• Chris

    Hey “No Common Sense” I thought us tax payers don’t fund police misconduct according to you. But this article says otherwise. Oh, I forgot. According to you I don’t pay taxes so I don’t pay for police misconduct. Whatever…

  • Common Sense

    No, you don’t pay taxes Chris, we’ve gone over this. I’d even go so far as to state that about 20-25% of those who comment here, are actual taxpayers. The rest…no so much.

    There are several different way cities/counties/states settle/pay lawsuits. Unless punitive damages are awarded, then the police officer does not personally pay. He/she can be termed for a department violation, but unless their actions ‘shock the conscious’ of the court and are ‘clear violations of law’ then the city/county/state pays.

    I trust after several discussions, those here are finally gettig the grasp of what ‘qualified immunity’ actually means. Its not ‘absolute immunity’ – that’s reserved for judges, legislators and the POTUS. And no, unless the officer ‘acts outside the scope’ of their duties, you cannot sue them ‘personally.’ I know it sounds catchy, but when you talk about ‘persons’ and ‘offical office’ and such, it gets sorta confusing, but unless they violate a “clearly established statutory or constitutional rights of which a reasonable person would have known” then they are acting within the scope of their duties and thus when you sue, you sue their ‘office’ not the individual.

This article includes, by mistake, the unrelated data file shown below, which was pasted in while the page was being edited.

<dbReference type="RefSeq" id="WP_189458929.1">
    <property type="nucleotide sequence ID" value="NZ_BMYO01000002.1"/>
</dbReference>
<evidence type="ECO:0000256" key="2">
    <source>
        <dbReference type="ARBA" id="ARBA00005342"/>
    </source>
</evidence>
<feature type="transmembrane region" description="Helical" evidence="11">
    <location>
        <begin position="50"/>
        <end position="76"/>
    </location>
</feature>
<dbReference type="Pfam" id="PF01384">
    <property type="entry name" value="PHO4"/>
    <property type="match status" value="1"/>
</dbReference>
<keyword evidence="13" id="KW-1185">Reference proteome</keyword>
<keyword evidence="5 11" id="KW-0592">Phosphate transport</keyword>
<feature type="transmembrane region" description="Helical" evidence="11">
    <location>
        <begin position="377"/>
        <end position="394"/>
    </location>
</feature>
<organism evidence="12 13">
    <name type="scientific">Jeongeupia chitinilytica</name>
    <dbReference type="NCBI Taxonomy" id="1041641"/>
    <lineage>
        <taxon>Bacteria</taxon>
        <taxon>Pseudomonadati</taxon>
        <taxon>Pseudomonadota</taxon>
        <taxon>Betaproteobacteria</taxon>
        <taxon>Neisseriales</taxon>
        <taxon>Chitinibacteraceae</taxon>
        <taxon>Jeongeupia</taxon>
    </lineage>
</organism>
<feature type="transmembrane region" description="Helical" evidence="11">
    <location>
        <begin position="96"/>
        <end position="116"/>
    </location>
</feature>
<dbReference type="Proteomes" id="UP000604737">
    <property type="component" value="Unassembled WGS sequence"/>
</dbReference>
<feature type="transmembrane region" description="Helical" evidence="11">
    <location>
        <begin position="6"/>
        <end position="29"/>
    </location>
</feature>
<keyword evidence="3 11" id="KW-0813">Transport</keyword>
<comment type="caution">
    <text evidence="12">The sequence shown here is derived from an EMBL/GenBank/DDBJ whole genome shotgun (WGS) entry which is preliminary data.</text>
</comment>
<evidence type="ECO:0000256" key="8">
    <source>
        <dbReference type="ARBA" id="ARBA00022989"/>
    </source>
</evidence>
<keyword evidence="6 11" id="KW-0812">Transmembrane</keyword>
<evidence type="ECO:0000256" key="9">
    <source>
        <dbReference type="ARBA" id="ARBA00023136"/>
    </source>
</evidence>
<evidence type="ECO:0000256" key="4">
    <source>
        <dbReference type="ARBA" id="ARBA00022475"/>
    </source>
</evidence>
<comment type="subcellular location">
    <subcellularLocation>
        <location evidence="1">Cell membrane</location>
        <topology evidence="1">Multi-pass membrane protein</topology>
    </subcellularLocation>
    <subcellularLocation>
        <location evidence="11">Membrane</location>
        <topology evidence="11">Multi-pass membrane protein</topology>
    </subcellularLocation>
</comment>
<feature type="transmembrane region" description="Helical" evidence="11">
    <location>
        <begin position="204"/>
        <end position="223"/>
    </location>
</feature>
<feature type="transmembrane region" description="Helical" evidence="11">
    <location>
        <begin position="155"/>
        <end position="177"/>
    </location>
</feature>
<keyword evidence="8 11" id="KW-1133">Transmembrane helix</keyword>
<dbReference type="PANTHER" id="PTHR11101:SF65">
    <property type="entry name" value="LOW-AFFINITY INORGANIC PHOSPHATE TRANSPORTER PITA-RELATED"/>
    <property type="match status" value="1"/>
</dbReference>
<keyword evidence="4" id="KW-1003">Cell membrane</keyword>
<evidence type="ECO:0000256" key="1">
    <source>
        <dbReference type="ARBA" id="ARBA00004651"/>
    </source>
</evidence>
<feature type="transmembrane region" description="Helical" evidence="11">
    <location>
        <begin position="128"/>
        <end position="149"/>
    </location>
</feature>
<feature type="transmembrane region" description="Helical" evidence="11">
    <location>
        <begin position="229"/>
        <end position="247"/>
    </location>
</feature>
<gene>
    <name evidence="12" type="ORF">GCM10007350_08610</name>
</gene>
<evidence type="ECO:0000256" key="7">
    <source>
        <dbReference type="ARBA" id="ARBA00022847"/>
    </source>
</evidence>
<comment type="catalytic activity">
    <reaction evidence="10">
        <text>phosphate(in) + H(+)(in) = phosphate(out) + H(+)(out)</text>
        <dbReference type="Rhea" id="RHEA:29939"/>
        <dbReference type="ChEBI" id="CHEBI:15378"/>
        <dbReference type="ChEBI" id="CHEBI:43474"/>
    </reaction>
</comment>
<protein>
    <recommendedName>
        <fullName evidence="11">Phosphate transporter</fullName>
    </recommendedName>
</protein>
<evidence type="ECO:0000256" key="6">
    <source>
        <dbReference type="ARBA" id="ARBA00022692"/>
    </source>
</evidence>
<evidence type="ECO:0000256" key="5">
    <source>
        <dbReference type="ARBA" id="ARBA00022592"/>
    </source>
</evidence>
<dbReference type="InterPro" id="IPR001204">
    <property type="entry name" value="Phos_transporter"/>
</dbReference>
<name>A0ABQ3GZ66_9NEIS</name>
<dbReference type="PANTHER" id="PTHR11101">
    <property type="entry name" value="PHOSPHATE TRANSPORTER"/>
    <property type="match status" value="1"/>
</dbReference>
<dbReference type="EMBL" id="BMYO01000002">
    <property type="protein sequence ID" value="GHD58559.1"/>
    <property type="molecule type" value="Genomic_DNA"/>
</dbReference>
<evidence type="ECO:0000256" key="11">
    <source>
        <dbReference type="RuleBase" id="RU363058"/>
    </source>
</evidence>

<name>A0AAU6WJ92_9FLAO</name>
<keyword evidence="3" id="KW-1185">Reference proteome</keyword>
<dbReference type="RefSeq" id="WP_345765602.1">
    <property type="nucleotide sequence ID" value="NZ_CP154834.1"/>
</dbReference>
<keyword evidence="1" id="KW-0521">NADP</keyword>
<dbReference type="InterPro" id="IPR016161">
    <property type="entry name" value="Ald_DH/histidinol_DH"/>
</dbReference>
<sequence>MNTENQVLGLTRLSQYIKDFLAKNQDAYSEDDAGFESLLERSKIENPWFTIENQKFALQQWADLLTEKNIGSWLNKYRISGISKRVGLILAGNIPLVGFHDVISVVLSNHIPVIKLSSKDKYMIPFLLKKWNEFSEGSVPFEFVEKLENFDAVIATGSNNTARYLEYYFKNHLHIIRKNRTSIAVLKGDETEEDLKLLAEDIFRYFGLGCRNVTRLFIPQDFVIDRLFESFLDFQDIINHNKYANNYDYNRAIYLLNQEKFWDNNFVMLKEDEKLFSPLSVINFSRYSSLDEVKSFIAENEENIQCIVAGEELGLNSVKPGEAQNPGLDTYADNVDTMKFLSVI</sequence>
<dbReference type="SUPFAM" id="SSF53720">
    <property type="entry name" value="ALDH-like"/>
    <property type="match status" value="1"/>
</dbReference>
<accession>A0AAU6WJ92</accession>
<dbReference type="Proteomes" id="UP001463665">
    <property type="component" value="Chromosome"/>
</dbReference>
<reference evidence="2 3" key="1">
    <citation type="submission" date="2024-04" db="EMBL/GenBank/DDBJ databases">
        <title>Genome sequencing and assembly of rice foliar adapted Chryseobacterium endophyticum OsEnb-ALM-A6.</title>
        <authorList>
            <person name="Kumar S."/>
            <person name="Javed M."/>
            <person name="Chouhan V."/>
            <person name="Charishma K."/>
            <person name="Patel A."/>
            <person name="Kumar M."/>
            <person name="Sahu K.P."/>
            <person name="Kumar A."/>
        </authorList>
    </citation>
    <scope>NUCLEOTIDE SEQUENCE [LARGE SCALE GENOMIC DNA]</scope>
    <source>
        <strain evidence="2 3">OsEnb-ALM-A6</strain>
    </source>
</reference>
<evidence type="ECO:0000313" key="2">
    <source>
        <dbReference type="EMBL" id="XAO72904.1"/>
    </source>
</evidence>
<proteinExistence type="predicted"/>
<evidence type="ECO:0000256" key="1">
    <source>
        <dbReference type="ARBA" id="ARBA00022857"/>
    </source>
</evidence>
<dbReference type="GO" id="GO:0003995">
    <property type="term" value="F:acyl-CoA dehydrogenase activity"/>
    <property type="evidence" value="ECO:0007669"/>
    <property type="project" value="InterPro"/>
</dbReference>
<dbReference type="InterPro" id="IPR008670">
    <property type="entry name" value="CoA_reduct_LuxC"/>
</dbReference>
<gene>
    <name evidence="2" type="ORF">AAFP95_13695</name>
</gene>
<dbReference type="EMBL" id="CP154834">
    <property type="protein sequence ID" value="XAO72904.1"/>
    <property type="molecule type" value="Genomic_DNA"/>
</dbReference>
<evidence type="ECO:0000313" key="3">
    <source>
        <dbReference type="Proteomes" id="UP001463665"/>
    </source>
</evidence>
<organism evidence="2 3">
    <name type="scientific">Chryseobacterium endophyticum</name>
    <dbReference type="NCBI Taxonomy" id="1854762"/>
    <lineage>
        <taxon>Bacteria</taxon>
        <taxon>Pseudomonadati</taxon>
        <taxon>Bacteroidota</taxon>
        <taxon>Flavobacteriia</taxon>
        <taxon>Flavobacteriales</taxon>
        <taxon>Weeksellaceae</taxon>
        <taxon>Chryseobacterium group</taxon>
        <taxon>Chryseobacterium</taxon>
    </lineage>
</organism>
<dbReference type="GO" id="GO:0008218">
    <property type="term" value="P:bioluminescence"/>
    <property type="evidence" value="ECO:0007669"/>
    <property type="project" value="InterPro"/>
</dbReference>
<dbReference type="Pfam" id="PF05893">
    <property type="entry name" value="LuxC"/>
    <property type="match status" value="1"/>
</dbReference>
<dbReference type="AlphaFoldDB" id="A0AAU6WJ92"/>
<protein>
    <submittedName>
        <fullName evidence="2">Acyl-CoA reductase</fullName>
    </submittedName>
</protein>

“…A government official is entitled to qualified immunity unless his “act is so obviously wrong, in the light of preexisting law, that only a plainly incompetent officer or one who was knowingly violating the law would have done such a thing.”…”

    You’ll have to read some case law (start with Will v Michigan State Poilce) but you’ll get the point. I also know several federal agents who have everything (house, cars, pension) in their parents names to safeguard it, just in case a Bivens action comes up. Smart thinking, since those penky ‘freeman’ think they can sue everything under the sun. And most, if not all, wrongful death/brutality suits involving the police go federal. Why? That’s were the bigger million dollar settlements live.

    Larger departments carry ‘risk managament’ insurance, very much like car insurance. Smaller ones, can settle payments with ‘rainy day funds’ or bonds. Don’t be shocked by large settlements. No large city, Chicago, LA, or NYC will go bankrupt for a few million dollars here or there. Its honestly like a speeding ticket. Its something they budget for. And no, this will never change, the attorney and their lobbyists will see to it (at $300/hr). That why you will never see tort reform.